Monday, June 17, 2013

Humanity Getting its Ducks in a Row



When I was a child my grandmother marvelled at how when she was a child she travelled by ox wagon and now we were sending people to the moon. I wondered then how the world could change in such a way that I'd be marvelling when I was her age. If I ever reached it. It was hard to believe that I ever would, she seemed so ancient. I'm not there yet, but that marvelling time has come already for me. 

There wasn't any internet when I was a kid. Distance communication was by phone, letter or telegram. Arriving by noon train stop pick me up stop don't forget stop I love you stop.

Letters were written by hand, music was played with vinyl, radios were a piece of furniture. I spent 90% of my waking leisure hours outside. We didn't even have a TV. When it came and we finally got a set, we were only allowed to watch one evening a week. And then we could have a coke as well. Bread and milk were delivered to the door. Ice cream cost two pennies, the cost of everything stayed the same from year to year and people stayed in the same job.  

On the surface of things, it was a simple life and a good one. But heaven help you if you were a schizophrenic or depressed or a girl with a sexual appetite, or one who didn't know how to say no. There wasn't a place for you. Where you could feel valuable, that is. There was a place alright; society's garbage bin. Not that it was openly acknowledged. Racism, slavery, abuse of women and children were rampant, but nobody spoke about it. The have-nots were hidden from the pleasant surface of society's fabric. Ah, the good old days.

Now nobody writes anything by hand, radios are either streamed or ugly little boomboxy things. Vinyl isn't dead but mostly it's music by download, books by download. TV on your laptop. 

Conversation happens by tweet or text. Impersonal, no risk, no real connection. Fast, though. Ice cream costs anything from R5 to R20 and the price of everything rises every day. Employees are nomads scrabbling to find work in broken economies. The world is at war; so much of mankind a well-oiled killing machine. Polar ice-caps are melting whilst people still debate if humans are destroying the environment. Women get stoned to death for wearing the wrong clothes and wanting to be educated. Child pornography and the slave trade still flourish around the world.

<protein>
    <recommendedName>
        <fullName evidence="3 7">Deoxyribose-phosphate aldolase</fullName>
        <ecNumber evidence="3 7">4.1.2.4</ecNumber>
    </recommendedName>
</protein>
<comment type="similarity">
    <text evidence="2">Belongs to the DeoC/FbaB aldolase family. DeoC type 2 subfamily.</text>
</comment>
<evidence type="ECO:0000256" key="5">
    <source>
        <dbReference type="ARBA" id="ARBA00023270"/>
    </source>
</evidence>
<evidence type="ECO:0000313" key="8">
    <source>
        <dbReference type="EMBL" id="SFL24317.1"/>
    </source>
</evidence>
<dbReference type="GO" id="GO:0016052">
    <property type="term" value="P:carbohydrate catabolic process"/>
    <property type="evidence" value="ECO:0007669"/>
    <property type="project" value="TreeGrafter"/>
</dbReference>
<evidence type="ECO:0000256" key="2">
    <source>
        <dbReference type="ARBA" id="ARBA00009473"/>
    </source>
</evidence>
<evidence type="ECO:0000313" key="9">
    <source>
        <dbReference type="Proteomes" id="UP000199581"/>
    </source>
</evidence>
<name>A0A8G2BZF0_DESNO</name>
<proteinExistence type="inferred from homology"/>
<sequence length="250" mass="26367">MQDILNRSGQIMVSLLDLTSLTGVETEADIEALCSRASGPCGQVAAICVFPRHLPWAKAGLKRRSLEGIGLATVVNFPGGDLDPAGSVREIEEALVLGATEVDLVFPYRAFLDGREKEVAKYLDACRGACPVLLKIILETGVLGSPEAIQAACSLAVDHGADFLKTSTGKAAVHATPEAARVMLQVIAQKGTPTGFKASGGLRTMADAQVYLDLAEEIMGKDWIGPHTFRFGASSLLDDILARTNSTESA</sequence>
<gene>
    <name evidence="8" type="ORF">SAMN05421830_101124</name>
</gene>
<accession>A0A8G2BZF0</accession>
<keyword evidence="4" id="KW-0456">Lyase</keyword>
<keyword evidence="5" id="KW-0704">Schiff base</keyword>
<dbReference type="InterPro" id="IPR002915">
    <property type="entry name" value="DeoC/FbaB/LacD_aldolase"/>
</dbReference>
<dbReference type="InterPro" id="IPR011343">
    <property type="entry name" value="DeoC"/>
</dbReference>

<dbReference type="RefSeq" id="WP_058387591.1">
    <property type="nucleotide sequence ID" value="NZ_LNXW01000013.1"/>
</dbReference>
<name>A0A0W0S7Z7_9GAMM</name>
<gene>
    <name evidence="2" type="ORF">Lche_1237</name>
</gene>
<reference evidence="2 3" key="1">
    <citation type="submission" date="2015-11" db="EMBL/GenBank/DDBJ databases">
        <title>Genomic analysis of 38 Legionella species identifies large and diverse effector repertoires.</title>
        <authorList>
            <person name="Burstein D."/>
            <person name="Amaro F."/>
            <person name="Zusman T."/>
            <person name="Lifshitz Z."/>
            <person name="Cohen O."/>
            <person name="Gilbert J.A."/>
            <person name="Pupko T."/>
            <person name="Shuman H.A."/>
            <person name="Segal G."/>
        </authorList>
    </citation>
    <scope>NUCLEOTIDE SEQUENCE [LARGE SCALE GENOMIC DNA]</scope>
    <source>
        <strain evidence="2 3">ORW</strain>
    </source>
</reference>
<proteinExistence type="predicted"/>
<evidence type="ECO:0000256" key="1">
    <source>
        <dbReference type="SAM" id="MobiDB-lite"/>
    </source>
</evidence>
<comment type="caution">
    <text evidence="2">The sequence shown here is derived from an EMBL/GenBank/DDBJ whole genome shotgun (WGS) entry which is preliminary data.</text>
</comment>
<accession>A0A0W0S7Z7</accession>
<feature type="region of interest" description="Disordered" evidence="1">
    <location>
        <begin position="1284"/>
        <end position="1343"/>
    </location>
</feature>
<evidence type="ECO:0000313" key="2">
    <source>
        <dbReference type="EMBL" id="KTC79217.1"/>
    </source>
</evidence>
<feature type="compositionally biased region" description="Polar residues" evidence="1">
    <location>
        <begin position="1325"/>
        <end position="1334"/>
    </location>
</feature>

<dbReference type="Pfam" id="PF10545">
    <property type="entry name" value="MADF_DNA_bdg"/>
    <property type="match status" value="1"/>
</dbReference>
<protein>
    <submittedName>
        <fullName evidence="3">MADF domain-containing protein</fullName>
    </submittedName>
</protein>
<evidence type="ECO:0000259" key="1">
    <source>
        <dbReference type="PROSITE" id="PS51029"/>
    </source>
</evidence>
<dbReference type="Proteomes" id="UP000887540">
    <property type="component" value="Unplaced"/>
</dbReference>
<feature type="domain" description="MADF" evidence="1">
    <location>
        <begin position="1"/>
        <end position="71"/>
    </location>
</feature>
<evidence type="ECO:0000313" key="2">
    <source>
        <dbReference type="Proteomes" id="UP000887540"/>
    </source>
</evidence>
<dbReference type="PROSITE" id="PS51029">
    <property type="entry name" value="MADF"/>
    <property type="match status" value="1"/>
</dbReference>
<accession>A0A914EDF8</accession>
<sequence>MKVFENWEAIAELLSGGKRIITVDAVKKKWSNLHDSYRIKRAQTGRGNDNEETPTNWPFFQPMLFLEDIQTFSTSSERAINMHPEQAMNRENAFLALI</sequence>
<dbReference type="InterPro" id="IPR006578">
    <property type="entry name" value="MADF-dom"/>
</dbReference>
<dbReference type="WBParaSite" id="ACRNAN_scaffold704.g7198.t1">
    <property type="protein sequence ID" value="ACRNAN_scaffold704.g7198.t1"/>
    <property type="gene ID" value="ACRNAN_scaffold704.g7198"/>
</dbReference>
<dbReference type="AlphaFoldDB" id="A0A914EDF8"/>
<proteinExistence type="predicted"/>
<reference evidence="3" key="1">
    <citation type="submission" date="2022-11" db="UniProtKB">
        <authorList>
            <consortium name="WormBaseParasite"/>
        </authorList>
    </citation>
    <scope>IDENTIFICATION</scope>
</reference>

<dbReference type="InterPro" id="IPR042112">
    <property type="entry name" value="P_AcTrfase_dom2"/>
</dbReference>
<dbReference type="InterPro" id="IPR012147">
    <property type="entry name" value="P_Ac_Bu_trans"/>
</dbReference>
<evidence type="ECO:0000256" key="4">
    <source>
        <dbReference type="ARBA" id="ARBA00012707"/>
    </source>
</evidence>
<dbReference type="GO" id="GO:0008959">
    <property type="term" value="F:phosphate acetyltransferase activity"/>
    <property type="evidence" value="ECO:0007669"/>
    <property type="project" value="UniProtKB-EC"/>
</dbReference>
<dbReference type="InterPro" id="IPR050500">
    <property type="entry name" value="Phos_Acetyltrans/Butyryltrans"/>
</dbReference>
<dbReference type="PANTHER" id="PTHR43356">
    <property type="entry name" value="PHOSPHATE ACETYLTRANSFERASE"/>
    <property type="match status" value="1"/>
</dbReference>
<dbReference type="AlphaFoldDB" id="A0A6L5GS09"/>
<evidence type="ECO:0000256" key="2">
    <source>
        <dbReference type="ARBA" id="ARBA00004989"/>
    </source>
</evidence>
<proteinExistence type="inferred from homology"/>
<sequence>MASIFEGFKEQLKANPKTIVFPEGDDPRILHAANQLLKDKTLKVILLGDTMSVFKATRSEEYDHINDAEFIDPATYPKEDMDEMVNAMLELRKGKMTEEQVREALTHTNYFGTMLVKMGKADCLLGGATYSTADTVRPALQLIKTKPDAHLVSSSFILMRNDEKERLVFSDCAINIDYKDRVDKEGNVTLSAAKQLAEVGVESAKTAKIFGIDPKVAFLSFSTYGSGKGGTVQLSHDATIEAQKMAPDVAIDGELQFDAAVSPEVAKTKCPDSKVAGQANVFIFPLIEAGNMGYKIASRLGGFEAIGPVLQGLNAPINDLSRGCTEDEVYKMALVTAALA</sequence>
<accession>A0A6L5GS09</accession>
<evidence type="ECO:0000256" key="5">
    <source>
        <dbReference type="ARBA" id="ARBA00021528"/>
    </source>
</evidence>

Sure we've sent men to the moon and found cures for all sorts of diseases but 'experts' can't explain the outbreak of violence amongst seemingly peaceful communities. And we still don't have anywhere close to an understanding of schizophrenia and depression. Children and adults commit suicide and everybody says 'I had no idea they were depressed'. 

Very few say 'if I'd been a better friend, a better parent, a better sibling, I would have noticed because nobody gets to that final moment of despair without there being plenty of signposts along the way.' 

Has the human race really progressed much since my grandmother was a child? The way it expresses itself has changed, that’s obvious. But the percentages of different types of people are probably still the same. What also hasn’t changed is the human capacity to find joy and pleasure within, no matter what’s going on in your life. That’s a good thing. That’s a remarkable thing. 

And we've identified concepts like entitlement and self esteem. We know - or some of us do - that if those two aspects are fragmented it doesn't matter how talented a person is, they'll never make any progress. If they don't get help. And help is available. We know that we can learn to say no. That we're allowed to pay attention to what we need. That what others think of us matters a whole lot less than what we think of ourselves. That if we want others to treat us with respect we have to treat ourselves with respect. We know a lot more. We haven't necessarily learned how to put it into practise, but that will come.

An even bigger difference between when I was a child and now is that the underbelly has been exposed, that's clear. We haven't been able to keep that lovely smooth surface unruffled by the reality of society's inequalities and injustices. It’s uncomfortable to see but uncomfortable isn't necessarily all bad.

The good thing about it is that the have-nots have finally found their voice. And that makes me marvel as much as my grandmother did. Just learning to get our ducks in a row.